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Abstract: SA-OR033

Conservative Kidney Profile Prior to Transitioning to Dialysis and Early Dialysis Outcomes in US Veterans: A Transition of Care in CKD Study

Session Information

Category: Dialysis

  • 607 Dialysis: Epidemiology, Outcomes, Clinical Trials - Non-Cardiovascular


  • Soohoo, Melissa, UC Irvine, Orange, California, United States
  • Streja, Elani, UC Irvine, Orange, California, United States
  • Obi, Yoshitsugu, UC Irvine, Orange, California, United States
  • Rhee, Connie, UC Irvine, Orange, California, United States
  • Gillen, Daniel L., UC Irvine, Orange, California, United States
  • Sumida, Keiichi, Nephrology Center, Toranomon Hospital Kajigaya, Kawasaki, KANAGAWA, Japan
  • Nguyen, Danh V., UC Irvine, Orange, California, United States
  • Kovesdy, Csaba P., University of Tennessee Health Science Center, Memphis, Tennessee, United States
  • Kalantar-Zadeh, Kamyar, UC Irvine, Orange, California, United States

National data has shown that more patients transition to end-stage renal disease (ESRD) at a higher estimated glomerular filtration rate (eGFR), yet mortality is high in the first months upon ESRD transition and studies have questioned the contribution of aggressive dialysis initiation to this outcome. We hypothesized that among US veterans transitioning to ESRD, a more conservative kidney profile in the pre-ESRD (prelude) period, including lower kidney function level and slower eGFR slope, is associated with better outcomes.


In 19,985 veterans transitioning to ESRD in 2007-2014, we examined the association of eGFR at transition and its slope over the final 12 months of the prelude period with 12-month post-ESRD mortality and hospitalization rates, using Cox and Poisson regression models, respectively. Two groups of low vs. high eGFR (dichotomized at 10 mL/min/1.73m2) and slow vs. fast slope (dichotomized at -10 mL/min/1.73m2/year) were combined into four groups.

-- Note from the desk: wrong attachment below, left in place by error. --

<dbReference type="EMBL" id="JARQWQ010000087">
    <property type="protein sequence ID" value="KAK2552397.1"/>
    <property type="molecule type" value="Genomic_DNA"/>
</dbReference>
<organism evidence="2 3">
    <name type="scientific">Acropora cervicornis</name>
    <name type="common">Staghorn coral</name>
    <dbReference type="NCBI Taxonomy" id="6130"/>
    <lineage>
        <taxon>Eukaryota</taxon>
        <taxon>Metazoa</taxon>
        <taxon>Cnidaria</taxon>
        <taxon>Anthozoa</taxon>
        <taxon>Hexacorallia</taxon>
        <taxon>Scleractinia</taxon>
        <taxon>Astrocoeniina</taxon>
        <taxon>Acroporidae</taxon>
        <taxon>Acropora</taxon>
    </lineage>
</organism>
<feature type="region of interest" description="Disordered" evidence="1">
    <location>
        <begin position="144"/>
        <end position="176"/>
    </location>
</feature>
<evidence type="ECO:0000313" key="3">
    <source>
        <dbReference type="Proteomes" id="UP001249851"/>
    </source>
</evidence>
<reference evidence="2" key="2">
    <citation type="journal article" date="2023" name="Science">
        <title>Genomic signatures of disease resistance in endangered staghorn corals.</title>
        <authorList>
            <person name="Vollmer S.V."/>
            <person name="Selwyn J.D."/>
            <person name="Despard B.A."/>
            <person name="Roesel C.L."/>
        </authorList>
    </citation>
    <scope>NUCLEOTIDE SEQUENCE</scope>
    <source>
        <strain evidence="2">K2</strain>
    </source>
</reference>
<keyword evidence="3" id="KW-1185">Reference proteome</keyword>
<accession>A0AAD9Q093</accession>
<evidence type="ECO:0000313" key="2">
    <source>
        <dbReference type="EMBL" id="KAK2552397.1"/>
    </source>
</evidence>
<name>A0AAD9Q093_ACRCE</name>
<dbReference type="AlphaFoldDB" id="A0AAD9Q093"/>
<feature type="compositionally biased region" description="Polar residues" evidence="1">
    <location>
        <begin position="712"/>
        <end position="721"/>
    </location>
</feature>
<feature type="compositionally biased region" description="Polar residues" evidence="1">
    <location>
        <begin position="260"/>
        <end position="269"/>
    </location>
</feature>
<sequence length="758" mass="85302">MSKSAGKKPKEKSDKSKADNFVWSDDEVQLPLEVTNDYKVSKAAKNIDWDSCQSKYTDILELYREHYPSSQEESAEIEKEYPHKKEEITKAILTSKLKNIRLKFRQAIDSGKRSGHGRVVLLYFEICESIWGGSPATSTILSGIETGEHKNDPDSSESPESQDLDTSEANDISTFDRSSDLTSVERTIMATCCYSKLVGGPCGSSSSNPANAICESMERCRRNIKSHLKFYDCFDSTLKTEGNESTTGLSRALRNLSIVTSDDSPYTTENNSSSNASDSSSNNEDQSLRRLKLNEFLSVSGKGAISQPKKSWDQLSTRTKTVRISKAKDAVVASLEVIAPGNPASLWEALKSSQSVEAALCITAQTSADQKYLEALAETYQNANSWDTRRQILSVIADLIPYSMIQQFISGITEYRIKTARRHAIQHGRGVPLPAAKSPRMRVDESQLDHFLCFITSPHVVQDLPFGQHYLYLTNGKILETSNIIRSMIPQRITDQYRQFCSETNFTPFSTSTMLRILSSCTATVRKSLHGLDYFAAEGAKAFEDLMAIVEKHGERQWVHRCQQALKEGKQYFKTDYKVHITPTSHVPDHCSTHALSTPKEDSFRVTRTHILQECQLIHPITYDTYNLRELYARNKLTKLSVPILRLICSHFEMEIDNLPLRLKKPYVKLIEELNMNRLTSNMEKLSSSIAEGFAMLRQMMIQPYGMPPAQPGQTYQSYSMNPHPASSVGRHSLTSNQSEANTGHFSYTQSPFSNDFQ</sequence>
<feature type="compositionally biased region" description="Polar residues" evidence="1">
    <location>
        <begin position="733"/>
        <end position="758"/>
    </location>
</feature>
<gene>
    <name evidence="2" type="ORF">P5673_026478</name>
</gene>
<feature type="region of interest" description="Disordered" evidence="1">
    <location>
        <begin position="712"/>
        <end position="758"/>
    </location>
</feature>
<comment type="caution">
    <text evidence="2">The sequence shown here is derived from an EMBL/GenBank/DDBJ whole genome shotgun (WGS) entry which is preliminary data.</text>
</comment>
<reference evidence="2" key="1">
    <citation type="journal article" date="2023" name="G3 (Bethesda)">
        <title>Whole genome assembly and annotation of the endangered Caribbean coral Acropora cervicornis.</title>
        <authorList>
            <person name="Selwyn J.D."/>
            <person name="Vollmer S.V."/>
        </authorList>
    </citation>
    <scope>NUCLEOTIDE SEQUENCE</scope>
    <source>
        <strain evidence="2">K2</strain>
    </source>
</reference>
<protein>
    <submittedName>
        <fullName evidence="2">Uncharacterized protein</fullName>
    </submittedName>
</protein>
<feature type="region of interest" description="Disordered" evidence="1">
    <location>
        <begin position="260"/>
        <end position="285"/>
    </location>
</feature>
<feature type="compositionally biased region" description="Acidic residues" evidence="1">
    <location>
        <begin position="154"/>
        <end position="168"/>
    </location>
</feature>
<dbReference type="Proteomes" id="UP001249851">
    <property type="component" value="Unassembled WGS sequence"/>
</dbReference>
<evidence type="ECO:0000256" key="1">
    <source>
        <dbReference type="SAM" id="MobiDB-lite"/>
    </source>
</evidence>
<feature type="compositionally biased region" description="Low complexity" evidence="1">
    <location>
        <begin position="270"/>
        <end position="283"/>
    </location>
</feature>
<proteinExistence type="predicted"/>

Patients had a median[IQR] of eGFR at transition and slope of 9.7[7.1,13.3] mL/min/1.73m2 and -10.5[-18.8,-5.9] mL/min/1.73m2/year, respectively. Patients with a conservative kidney profile (low eGFR and slow slope), had the lowest 12-month all-cause and cardiovascular (CV) mortality risks (Figure), and hospitalization rate. Conversely, patients with a high eGFR and fast slope had the highest adjusted all-cause (HR [95% CI]: 1.80 [1.62, 1.99]) and CV mortality risks (1.57 [1.32,1.88]) and hospitalization rate (IRR [95% CI] 1.39 [1.34, 1.44]) compared to conservative kidney profile patients.


A kidney profile characterized by slower chronic kidney disease progression and a later transition to ESRD is associated with more favorable early dialysis outcomes. Trials to examine a more conservative approach to dialysis are warranted.


  • NIDDK Support